Thomas Crow is the Rosalie Solow Professor of Modern Art at the Institute of Fine Arts, New York University. His many books include The Long March of Pop: Art, Music, and Design, 1930–1995 and The Hidden Mod in Modern Art: London, 1957–1969.
City Lights is celebrating the release of The Artist in the Counterculture: Bruce Conner to Mike Kelley and Other Tales from the Edge with a virtual conversation between Thomas Crow and Carrie Lambert-Beatty on Tuesday, January 31 at 6 PM PST.
Where are you writing to us from?
From a Victorian clapboard house in Saybrook Point, CT, looking toward the wide estuary of the Connecticut River.
What is bringing you joy right now, personally/artistically/habitually?
Incandescent sunrises over said estuary, with lingering luminous glows over Long Island Sound at the end of the day, somehow best in winter; the Manets in the Met; tracking the musical legacy of Bert Berns; my students; the expanding family just now all under our roof.
Which writers, artists, and others influence your work in general, and this book, specifically?
For style, the parsimony of Elmore Leonard. For exposition, the rhizomic plotting of Jennifer Egan. For this book, the literary outpouring of the long, alternative 1960s (the last great decade of common reading): Ginsberg, Snyder, McClure, Baraka, Vonnegut, Kesey, Plath, Laing, Brautigan, Greer, Roszak, Castañeda, Youngblood, Sinclair, Scott- Heron, etc., whom everybody then read or heard. Encounters with visual-arts actors in the story: George Herms, Chris Burden, Dennis Parks, Bas-Jan Ader, Helene Winer, Paul McMahon, Hiro Kosaka, Al Ruppersberg, Martha Rosler, Alexis Smith, and Mike Kelley among them. Coltrane’s A Love Supreme and Pharoah Sanders’s Karma.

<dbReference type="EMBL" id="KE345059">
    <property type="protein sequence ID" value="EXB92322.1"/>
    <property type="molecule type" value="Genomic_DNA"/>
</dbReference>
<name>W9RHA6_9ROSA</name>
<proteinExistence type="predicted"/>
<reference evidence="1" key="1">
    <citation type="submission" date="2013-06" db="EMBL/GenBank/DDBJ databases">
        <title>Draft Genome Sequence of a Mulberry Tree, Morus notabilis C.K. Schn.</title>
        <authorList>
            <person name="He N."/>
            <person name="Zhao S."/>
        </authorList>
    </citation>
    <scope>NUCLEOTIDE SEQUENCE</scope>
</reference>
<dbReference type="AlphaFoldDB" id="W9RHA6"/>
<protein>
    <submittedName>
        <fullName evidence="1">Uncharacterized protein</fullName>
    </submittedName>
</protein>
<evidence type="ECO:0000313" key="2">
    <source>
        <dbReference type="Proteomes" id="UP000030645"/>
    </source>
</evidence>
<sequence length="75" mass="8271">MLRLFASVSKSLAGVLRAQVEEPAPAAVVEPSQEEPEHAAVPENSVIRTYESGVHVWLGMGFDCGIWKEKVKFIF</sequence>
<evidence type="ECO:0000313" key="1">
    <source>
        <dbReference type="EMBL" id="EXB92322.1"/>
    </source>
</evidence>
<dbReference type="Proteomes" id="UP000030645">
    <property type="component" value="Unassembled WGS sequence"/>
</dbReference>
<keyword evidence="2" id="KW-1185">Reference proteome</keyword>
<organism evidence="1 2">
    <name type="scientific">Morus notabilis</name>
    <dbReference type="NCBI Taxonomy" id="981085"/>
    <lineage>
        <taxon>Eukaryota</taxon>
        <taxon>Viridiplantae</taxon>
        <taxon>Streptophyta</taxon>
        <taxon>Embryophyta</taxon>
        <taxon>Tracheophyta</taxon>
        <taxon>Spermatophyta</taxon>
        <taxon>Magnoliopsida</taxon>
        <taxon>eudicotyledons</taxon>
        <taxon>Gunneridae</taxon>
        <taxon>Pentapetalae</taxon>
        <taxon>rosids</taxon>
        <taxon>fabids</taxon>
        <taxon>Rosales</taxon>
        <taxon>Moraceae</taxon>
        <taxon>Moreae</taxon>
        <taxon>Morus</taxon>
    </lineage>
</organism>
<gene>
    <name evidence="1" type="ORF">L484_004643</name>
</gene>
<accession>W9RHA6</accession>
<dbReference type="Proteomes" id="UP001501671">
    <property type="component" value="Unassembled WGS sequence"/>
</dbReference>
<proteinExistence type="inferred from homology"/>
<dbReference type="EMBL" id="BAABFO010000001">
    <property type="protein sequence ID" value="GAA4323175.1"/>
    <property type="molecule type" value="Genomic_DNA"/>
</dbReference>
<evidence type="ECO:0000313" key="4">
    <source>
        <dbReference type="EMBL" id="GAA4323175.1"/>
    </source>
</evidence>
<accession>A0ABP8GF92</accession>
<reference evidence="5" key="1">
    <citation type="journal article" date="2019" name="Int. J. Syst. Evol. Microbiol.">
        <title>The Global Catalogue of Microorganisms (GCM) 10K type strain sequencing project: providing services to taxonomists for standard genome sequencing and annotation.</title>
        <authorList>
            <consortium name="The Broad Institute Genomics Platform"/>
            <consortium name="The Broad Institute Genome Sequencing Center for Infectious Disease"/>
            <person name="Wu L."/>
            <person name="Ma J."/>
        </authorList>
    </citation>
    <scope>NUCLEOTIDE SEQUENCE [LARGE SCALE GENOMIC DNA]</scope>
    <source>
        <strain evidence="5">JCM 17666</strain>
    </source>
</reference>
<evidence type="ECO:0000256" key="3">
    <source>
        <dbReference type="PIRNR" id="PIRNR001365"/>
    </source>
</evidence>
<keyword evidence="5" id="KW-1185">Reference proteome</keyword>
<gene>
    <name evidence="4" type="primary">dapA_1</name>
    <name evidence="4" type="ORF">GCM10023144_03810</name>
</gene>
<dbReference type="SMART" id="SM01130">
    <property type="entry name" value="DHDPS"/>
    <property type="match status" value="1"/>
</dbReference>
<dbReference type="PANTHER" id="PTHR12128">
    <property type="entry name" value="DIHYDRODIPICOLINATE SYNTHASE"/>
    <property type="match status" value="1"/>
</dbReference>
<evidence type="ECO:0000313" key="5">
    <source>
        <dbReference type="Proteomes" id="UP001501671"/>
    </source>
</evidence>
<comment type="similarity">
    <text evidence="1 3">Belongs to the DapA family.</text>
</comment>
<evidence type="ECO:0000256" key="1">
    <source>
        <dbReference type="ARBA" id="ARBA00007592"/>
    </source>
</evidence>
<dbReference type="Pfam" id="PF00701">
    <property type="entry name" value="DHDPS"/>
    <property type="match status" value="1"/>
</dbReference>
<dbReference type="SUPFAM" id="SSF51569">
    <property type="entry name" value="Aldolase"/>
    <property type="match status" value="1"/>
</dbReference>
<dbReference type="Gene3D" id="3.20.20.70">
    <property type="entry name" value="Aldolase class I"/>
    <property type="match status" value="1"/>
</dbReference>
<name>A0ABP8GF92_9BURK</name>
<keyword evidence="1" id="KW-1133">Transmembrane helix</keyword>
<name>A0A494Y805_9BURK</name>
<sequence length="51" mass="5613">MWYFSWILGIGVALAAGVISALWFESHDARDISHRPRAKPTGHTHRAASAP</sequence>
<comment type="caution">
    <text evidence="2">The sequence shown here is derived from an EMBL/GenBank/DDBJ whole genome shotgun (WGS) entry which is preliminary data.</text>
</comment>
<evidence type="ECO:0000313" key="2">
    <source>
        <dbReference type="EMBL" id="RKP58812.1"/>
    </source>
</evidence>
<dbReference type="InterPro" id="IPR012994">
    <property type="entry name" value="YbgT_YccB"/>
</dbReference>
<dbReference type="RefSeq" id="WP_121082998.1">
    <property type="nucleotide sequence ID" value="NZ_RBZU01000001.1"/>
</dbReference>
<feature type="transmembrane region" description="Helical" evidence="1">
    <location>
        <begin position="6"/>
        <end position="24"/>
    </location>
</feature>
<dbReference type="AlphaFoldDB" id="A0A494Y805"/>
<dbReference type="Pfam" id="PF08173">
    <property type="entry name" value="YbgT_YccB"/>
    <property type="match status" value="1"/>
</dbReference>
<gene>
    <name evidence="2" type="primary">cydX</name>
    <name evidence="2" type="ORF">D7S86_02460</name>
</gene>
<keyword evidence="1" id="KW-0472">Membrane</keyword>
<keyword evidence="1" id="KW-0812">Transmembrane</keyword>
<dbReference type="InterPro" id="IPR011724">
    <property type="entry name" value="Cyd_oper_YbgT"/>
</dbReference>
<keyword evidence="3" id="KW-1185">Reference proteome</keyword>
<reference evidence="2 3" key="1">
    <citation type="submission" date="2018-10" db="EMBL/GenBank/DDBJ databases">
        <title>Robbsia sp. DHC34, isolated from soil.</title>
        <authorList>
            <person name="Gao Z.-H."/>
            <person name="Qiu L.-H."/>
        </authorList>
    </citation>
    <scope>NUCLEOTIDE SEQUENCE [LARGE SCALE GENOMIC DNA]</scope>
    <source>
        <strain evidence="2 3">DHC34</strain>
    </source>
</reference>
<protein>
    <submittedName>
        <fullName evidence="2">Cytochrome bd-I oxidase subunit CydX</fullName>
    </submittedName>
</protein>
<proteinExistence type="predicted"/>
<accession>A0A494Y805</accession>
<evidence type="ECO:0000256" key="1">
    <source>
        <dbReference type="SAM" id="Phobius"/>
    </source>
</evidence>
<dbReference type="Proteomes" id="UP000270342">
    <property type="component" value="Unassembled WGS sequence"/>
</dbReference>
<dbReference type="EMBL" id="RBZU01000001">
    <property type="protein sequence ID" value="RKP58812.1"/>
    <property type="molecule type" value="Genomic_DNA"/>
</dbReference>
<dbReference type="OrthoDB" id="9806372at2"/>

If you opened a bookstore, where would it be located, what would it be called, and what would your bestseller be?
On Malibu Pier, where the old Alice’s Restaurant used to be, Bengston Books, selling only titles on surfing and heirloom longboards. Best seller: David Rensin’s All for a Few Perfect Waves: The Audacious Life and Legend of Rebel Surfer Miki Dora (the Edie of sporting literature).
What books are you reading right now and would you recommend any to others?
Quitting Your Day Job: Chauncey Hare’s Photographic Work, a startling departure in the history of photography by my colleague Rob Slifkin. Examining the life and photographs of Hare—chronic misfit once called “a perfect storm of oddities”— peels back the fractal complexity of the Bay Area post-1960s, legacies of rebellion awkwardly internalized, lonely defiance and career suicide starkly externalized in the darkroom. Highly recommended.